Your Bar and You

January 27, 2010

Every tee-partialing household has, or should have, a bar. Yours probably does, if we take “bar” to mean a stock of liquor that exists on a “going concern” basis (as opposed to one-off stocks for large parties). But your bar isn’t much, is it? You don’t feel any special sense of proprietorship over it. It doesn’t say anything about who you are or what type of social space your apartment is. But sometimes, after you’ve visited my bar, you wish it did. How can you make that happen? You’ve tried wandering the aisles of the liquor store, but it’s all so bewildering, and you end up spending more money than you wanted to on a haphazard selection that sends you reproving vibes as it sits unconsumed on your shelf, like some stray animal “adopted” by an enthusiastic but irresponsible child. Is there nothing to be done?

The key to building a great bar is the same as it is for any collection, be it of books, movies, autographs, or whatever. You must define the collection’s domain, and you must do so according to (1) your interests, and (2) your budget. A paleoichthyologist friend of mine once won a book-collecting contest with his collection “Man and Fish.” Of course it had Moby Dick and The Old Man and the Sea, but it also had fishing manuals, treatises on the importance of fishery to American culture, and suchlike. The collection wasn’t worth very much money (I’d guess a few hundred dollars), and most of the books were, if not common, then not particularly rare. Nonetheless it was a remarkable collection. Beholding it, one’s sense of the importance of fish to man was immediately expanded, not indefinitely into vaporous musings, but along the lines that my friend’s own wholehearted engagement with the man/fish question suggested. The collection was an appendage of his personality, an expression of his identity in a new medium. Of course collectors with deep pockets might build much more comprehensive collections, perhaps about about man and the sea in general, but that was beyond my friend’s personal interests anyhow. When you start thinking about building your bar, think “Man and Fish.”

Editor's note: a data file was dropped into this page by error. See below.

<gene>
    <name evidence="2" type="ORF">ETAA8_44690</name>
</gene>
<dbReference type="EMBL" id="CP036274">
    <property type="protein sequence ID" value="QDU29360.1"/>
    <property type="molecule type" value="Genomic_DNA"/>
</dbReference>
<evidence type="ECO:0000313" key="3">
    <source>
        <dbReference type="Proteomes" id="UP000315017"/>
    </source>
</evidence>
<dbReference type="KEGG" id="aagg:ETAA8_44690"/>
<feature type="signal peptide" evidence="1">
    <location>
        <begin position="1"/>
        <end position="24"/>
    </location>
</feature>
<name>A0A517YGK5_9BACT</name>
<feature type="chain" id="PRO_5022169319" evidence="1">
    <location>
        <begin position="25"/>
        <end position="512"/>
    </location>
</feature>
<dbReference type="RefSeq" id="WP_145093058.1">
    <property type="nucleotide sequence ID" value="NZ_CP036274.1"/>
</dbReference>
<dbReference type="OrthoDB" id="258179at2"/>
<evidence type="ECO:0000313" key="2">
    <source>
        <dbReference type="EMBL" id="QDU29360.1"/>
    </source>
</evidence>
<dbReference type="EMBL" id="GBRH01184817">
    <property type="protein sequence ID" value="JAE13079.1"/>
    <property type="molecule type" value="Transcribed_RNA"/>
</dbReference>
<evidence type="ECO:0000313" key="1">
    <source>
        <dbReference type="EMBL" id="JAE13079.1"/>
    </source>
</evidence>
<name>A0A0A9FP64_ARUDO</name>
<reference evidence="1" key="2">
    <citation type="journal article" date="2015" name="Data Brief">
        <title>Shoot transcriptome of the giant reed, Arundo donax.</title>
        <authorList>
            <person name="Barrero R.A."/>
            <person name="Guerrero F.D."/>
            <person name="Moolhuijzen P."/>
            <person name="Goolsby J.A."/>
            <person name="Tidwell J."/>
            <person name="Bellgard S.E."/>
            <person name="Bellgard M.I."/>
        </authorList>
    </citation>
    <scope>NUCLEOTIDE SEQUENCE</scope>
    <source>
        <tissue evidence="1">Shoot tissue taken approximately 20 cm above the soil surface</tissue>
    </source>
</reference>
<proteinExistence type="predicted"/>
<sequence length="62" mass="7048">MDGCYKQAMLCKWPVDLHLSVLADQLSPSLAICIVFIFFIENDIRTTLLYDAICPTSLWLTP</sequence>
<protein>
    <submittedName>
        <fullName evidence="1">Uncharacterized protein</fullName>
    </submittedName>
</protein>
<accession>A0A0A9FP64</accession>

Now, how can we translate the “Man and Fish” principle to liquor collecting? The place to begin is with your interests. What are your favorite cocktails? What are the cocktails you are so attached to that you shake your head ruefully when you discover that a friend doesn’t like them? Those cocktails will form the nucleus of your bar. Let’s say that you love the Manhattan. Start by buying one to three bottles of the main spirit, which can be either rye or bourbon. (I highly recommend Rittenhouse rye, which sells for about $17/750ml and is the best rye I’ve ever had). Next you’ll need some sweet (red) vermouth. Vermouth is a very misunderstood drink: many bars feature a large bottle of Martini and Rossi that sits out for years and years, being slowly depleted. But since you love the Manhattan, you’ll do some research and discover two things: (1) there are brands of vermouth that taste much better than the ubiquitous Martini and Rossi (try Noilly Prat), and (2) vermouth should be refrigerated and consumed within a few months. Finally, you will need some angostura bitters, which is a no-brainer since there’s only one brand. And of course you’ll need a metal shaker, a strainer, and some glassware, but that sort of goes without saying. Now, already, you’re at the point where your friends will say, “Daaamn! Now I know where to go if I want a top-notch Manhattan! Party at YOUR house!” Read the rest of this entry »